Outside of this, you’ll probably get a fairly good kick from NuraDyne, since one-third of its ingredients contain caffeine or other stimulant-like substances (coffee, cola nut, green tea, and glucuronolactone). We’ll come back around to these in a second.
What about the company’s claim that studies were conducted on NuraDyne’s “key compound,” which showed all the benefits we talked about at the beginning? Despite the fact that this would completely validate their claims—and probably send sales through the roof—the manufacturer provides zero evidence to back this up.
In a nutshell, while it’s possible the bacopa in NuraDyne could help slightly improve memory, unless it’s KeenMind or BacoMind, you might not experience the same result. Outside of this, there isn’t enough (or any, in some instances) clinical evidence supporting NuraDyne’s claims or its ingredients.
Will You Experience Side Effects with NuraDyne?
For the most part, if you experience any side effects at all from NuraDyne, it probably won’t be anything worse than mild digestive upset. In rare cases, bacopa can also cause dry mouth and fatigue.
According to NuraDyne’s label, they also warn of the following:
“This product contains a significantly potent xanthine mixture (i.e., caffeine and caffeine-like stimulants) of about 180mg per serving. People sensitive to niacin (nicotinic acid) may experience flushing of the skin that is generally mild and transient.”
How do these ingredients and side effects compare to other brain supplements?
Are There Other Brain Supplements Like NuraDyne?
Yes; a whole lot. We’ve even reviewed dozens of the most popular brain health supplements on the market, including OptiMind, Geniux, Brain Storm Elite, and many others.
From an ingredients perspective, many of these other supplements feature ones with more clinical evidence behind them, such as Panax ginseng, vinpocetine, l-tyrosine, phosphatidylserine, alpha-lipoic acid0 ALA), huperzine a, and more. This is in contrast to NuraDyne’s mostly food-based formulation.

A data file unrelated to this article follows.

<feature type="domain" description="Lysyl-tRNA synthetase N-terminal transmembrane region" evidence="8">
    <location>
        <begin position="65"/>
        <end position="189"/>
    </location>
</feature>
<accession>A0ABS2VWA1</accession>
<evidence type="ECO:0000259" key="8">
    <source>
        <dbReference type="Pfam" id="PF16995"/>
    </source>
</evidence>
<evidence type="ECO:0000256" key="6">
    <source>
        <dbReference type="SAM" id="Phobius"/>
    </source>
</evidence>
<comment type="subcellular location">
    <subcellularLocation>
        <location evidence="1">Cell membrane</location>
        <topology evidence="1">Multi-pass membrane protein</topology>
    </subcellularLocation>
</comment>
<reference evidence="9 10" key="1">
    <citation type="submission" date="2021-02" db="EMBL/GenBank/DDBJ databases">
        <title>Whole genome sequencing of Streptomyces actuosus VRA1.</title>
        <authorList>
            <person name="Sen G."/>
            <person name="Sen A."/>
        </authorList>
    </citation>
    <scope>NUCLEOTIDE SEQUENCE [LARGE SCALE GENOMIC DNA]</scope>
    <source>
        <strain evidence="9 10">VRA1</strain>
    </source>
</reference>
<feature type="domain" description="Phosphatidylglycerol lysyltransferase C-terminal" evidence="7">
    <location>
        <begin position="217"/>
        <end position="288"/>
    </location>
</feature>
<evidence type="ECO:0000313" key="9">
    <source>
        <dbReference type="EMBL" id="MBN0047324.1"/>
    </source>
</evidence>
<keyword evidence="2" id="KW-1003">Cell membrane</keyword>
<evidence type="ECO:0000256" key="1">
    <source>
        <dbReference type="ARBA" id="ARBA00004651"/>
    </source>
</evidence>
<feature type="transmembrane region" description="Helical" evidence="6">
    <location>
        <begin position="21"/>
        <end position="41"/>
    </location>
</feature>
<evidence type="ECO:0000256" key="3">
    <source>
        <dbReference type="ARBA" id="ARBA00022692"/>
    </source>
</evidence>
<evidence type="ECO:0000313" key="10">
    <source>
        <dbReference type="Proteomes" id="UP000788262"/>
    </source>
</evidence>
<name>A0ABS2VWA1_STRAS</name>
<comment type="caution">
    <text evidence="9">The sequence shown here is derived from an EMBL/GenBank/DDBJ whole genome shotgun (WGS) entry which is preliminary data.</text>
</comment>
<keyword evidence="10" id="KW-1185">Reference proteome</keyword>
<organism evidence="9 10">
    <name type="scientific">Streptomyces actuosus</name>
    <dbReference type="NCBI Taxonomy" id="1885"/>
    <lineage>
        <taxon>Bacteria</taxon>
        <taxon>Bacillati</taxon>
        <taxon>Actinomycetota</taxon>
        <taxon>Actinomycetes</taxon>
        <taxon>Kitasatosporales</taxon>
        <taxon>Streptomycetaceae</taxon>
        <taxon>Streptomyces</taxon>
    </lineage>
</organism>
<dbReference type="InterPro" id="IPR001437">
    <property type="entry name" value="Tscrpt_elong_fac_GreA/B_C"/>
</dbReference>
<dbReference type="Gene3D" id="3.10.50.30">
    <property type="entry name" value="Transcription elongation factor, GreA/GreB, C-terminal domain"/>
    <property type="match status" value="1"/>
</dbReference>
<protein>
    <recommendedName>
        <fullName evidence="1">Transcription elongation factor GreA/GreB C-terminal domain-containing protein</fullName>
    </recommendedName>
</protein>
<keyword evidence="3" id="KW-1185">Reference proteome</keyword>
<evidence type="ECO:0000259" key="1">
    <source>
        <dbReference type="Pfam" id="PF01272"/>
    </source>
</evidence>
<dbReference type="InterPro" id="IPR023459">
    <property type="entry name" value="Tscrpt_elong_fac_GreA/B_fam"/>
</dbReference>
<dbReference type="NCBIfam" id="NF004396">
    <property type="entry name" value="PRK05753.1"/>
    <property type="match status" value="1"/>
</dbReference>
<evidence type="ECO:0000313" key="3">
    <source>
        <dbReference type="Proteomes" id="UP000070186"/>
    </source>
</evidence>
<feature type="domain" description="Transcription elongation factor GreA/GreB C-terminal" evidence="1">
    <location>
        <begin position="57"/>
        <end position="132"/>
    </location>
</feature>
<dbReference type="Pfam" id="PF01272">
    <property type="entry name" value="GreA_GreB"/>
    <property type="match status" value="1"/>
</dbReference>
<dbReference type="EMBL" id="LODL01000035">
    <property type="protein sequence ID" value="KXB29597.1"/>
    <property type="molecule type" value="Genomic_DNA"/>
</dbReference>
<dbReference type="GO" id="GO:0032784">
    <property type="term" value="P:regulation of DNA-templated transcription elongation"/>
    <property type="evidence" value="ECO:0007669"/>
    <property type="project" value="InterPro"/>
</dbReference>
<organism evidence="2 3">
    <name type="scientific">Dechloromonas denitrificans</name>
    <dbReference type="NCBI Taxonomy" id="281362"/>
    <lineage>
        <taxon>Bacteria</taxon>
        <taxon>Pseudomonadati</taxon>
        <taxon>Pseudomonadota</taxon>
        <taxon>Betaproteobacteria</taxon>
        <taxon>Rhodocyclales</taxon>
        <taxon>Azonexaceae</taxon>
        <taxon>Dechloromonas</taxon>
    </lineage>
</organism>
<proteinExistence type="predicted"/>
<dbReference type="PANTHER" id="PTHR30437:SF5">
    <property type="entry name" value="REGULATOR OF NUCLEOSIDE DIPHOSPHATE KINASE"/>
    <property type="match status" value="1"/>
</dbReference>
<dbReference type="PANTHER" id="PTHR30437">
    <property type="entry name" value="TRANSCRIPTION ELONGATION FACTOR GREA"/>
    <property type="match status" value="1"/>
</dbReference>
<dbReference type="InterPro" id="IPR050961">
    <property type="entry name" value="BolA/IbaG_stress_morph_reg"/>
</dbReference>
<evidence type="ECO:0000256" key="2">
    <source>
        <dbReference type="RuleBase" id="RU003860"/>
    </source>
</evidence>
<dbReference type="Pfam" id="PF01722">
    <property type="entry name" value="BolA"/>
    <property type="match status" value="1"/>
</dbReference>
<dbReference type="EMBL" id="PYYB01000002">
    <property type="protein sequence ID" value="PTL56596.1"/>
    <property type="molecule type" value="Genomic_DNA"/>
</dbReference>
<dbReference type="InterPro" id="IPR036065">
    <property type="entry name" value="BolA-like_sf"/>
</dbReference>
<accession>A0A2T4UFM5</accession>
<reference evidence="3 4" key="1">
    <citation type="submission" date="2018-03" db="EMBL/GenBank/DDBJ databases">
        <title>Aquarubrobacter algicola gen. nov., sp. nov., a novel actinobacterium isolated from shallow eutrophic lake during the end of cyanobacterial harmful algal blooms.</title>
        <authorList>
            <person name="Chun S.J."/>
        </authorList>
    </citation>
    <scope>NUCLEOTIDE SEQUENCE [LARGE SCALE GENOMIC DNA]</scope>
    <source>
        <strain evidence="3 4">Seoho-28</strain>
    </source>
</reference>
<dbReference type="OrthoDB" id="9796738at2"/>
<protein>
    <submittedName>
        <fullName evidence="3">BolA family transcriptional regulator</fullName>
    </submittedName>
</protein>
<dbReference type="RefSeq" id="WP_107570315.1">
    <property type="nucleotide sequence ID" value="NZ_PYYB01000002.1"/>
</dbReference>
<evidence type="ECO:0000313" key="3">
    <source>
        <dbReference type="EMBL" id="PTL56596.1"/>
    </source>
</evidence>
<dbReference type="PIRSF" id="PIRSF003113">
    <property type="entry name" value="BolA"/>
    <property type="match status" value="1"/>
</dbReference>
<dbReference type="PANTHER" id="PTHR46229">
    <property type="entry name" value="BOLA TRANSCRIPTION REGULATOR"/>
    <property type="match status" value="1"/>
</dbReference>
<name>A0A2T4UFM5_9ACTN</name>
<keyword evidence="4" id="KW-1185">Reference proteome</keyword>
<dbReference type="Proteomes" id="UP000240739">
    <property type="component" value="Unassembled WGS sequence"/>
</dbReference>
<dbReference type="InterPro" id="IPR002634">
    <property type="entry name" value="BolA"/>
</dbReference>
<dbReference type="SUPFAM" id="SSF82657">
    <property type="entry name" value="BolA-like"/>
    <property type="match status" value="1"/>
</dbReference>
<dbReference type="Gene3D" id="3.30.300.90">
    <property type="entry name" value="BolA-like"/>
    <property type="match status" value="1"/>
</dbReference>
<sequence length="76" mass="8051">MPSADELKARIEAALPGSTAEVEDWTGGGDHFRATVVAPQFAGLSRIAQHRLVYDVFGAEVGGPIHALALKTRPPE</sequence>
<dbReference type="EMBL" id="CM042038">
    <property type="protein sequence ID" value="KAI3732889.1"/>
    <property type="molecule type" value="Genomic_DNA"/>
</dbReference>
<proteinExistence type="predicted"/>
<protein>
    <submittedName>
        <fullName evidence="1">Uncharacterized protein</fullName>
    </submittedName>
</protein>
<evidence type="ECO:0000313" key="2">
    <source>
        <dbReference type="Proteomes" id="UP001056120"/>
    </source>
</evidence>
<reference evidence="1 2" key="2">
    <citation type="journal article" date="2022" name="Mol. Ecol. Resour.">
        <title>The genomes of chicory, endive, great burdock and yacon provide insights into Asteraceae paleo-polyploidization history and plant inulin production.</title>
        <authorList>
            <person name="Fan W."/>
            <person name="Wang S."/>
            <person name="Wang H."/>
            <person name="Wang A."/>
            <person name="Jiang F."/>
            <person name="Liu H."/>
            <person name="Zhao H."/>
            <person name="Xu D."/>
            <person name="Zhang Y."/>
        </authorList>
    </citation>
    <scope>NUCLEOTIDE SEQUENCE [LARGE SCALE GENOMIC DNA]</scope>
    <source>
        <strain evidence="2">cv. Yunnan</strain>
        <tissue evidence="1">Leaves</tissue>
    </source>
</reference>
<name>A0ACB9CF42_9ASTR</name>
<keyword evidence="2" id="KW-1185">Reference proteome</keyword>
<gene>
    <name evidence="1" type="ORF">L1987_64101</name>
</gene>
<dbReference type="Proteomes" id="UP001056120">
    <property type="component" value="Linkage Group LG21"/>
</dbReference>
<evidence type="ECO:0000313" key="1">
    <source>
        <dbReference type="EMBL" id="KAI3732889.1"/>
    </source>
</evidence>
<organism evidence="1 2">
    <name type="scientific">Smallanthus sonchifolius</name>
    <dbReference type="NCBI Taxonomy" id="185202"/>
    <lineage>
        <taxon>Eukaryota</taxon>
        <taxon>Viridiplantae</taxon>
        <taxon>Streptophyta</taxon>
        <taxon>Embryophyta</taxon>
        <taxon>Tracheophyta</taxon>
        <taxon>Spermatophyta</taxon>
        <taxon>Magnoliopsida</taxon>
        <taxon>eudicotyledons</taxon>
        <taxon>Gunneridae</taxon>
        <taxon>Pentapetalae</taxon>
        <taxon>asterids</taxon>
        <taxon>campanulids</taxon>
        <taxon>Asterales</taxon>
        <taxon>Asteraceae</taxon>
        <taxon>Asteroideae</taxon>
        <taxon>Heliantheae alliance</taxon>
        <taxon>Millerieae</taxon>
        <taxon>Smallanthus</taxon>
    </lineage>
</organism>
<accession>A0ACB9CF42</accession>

Regardless of the clinical evidence, with the exception of OptiMind, most HighYa readers have rated their brain supplements experiences as 2 stars or lower. Why? Common complaints reference failure to work, poor customer service (usually difficulty obtaining refunds or canceling trials/autoship programs), and high price.
Is it the same for NuraDyne?
Are Customers Leaving Positive Reviews for NuraDyne?
The only place we found online feedback for NuraDyne was on Amazon, where the supplement had a 4.5-star average rating, based on 19 customer reviews. There, most customers complimented the boosted energy and focus, improved processing, reduced stress, and that it’s “great for people who are sensitive to caffeine” (obviously this isn’t the case, based on what we learned from the supplement’s label above).
In fact, there were only two negative reviews: one mentioned that NuraDyne contained gelatin, and another felt they didn’t have enough time to evaluate it before leaving a review. For the latter, we’d have to wonder if the reviewer was part of a manufacturer’s test group that was required to leave feedback (we confirmed they weren’t part of Amazon Prime).